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Link Development Forum

    
Training a Link Building Team
BenFox




msg:4247423
 12:06 pm on Dec 30, 2010 (gmt 0)

Hi,

I've got to train up some linkbuilders in the new year and was wondering if anyone had suggestions of good (free) resources for information on linkbuilding.

When they start they're going to know nothing about SEO but I'm going to have them read the Google SEO Starter Guide and a well known Beginner's Guide.

After that I want to move on to improving their theoretical understanding of the linkgraph before moving on to specific tactics for link building. Finding articles on tactics is easy but I was hoping someone might be able to recommend a good high level resource.

Also any other training material for link builders would be much appreciated.

 

cloudtap




msg:4247483
 3:28 pm on Dec 30, 2010 (gmt 0)

I'd use the DP forums, there is SEOBook's 101 ways to build links as well as other sites out there on all tactics for link building. Linkwheels are another thing that they should learn

BenFox




msg:4247490
 3:39 pm on Dec 30, 2010 (gmt 0)

Thanks for the response. There's too much "noise" on the DP forums for my liking but I appreciate the suggestion. Do you know anywhere that does a great breakdown of the technical side of linkbuilding? Articles that look at various tehories about the metrics that links pass?

Planet13




msg:4248210
 3:55 am on Jan 2, 2011 (gmt 0)

I'd use the DP forums...


What are the DP Forums?

Hoople




msg:4248433
 3:14 am on Jan 3, 2011 (gmt 0)

What are the DP Forums?
Digital Point. +1 on the noise comment. IMHO DP's posts 'takeaway value' overall are a step down from here @WW (you have to read a LOT more and still get less value).

There are a number of great posts here in WW in the Library [webmasterworld.com] section. Ignore their post dates as the knowledge you seek is, for the most part timeless. Some that I found useful:

Link building case study [webmasterworld.com]

Link Development vs. Traffic Development and Staying with the Times [webmasterworld.com] by sugarrae
The ONE to read if reading the rest is too daunting!

Link Building According to Bing [webmasterworld.com]
"...is long-winded, but it's done with the intention of disclosure on what one can/can't do in the linking area..."

Second Tier Link Development [webmasterworld.com]

Some very wise posts in the above. The 'why' to do certain things is many times more valuable than 'how' type posts.

BenFox




msg:4248587
 3:40 pm on Jan 3, 2011 (gmt 0)

Thanks for the links Hoople - much appreciated

wheel




msg:4248596
 4:11 pm on Jan 3, 2011 (gmt 0)

Sugarrae has done a number of sessions at Pubcon's where she shows how to train new linkbuilders. If you can somehow get at that info, that'd probably be your best bet.

martinibuster




msg:4248708
 9:09 pm on Jan 3, 2011 (gmt 0)

Is it necessary to train the link builders? All you really need to train is the point person, the manager, for the overall strategy. Everyone else below them can use scripted actions, much like Google support employees do.

Creating campaigns, choosing the direction to move forward should be handled by a point person for the link building account. The grunt work can be done through scripted responses by employees who do not need to know the higher level information, who may not be able to handle higher level information, but are perfectly capable to handle the routine scripted responses.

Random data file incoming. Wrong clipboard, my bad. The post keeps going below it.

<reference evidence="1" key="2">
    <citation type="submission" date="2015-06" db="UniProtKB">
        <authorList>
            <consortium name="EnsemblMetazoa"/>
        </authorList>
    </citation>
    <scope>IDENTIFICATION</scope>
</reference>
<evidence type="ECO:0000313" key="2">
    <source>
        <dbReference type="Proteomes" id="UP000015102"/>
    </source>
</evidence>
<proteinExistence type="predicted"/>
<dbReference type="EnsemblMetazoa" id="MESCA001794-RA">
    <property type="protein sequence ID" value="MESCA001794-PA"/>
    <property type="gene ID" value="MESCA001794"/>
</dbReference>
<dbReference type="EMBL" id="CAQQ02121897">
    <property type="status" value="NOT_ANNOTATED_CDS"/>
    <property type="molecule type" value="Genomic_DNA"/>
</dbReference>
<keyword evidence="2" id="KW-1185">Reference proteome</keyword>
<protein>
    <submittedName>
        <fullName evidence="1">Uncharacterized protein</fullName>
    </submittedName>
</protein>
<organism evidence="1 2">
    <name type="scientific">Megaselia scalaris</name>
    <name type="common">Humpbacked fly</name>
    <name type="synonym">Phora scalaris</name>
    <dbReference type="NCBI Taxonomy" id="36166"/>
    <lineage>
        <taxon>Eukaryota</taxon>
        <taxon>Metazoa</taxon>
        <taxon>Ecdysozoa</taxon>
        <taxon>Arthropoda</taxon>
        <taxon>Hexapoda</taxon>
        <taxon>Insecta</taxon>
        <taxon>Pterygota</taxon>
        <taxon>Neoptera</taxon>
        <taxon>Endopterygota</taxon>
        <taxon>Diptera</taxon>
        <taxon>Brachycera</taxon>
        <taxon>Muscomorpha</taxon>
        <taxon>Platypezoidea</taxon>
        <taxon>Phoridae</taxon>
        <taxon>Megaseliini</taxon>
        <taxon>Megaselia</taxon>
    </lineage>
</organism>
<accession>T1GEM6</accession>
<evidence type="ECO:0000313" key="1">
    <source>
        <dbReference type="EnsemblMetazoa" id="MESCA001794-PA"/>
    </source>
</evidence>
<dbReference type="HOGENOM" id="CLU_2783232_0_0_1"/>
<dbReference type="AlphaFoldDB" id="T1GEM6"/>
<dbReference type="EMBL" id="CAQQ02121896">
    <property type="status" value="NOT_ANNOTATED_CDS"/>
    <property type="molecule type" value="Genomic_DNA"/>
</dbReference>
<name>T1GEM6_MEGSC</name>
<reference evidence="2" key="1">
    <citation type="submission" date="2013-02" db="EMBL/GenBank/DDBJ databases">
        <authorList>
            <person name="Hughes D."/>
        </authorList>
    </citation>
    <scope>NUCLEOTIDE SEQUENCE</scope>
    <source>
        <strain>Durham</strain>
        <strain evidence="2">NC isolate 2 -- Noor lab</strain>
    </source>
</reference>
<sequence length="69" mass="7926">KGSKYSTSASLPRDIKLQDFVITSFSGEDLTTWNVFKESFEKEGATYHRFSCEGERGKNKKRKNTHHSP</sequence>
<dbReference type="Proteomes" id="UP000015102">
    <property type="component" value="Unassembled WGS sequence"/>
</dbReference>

Robert Charlton




msg:4248823
 5:25 am on Jan 4, 2011 (gmt 0)

For the point person...

Link Development vs. Traffic Development and Staying with the Times
Popularity Has a Whole New Meaning
http://www.webmasterworld.com/forum12/3047.htm [webmasterworld.com]

Link Cliques - Rethinking Link Acquisition Tactics for 2009
How to Assert Your Relevance Among Established Sites
Membership required....
http://www.webmasterworld.com/supporters/3853810.htm [webmasterworld.com]

Have you read any Good Link Development Blogs/Articles?
http://www.webmasterworld.com/link_development/4212758.htm [webmasterworld.com]

jedz




msg:4248841
 7:03 am on Jan 4, 2011 (gmt 0)

Hi Ben,

Why not hire a person who already have an experienced? It's a time consuming if you will need to train the person instead of looking for more experienced staff.

BenFox




msg:4248904
 11:28 am on Jan 4, 2011 (gmt 0)

@MartiniBuster - technically we could just have linkbuilders run through scripted actions but we want them to have the ability to make tactical decisions. I know it might not be the most effiecnt system initially but I think it's going to give them ownership of the role.

@jedz - We're going to be training them up to have a full and nuanced appreciation for SEO and I've noticed that a lot of people, even the heads of agencies, don't always have that kind of understanding. So hiring someone with more experience might seem to save time but really we're probably going to have to train them up anyway.

@Robert Charlton thanks for the pointers - I'll check them out.

Thanks for the feedback everyone; it's much appreciated.

martinibuster




msg:4249034
 6:49 pm on Jan 4, 2011 (gmt 0)

I am not saying my way is the best way. Your way likely has many merits. However I do want to expand on my post to add more details for others who may be interested in the topic. I want to emphasize that the task based approach I am proposing is not the only way. It's likely the way that best fits my management style.

...but we want them to have the ability to make tactical decisions.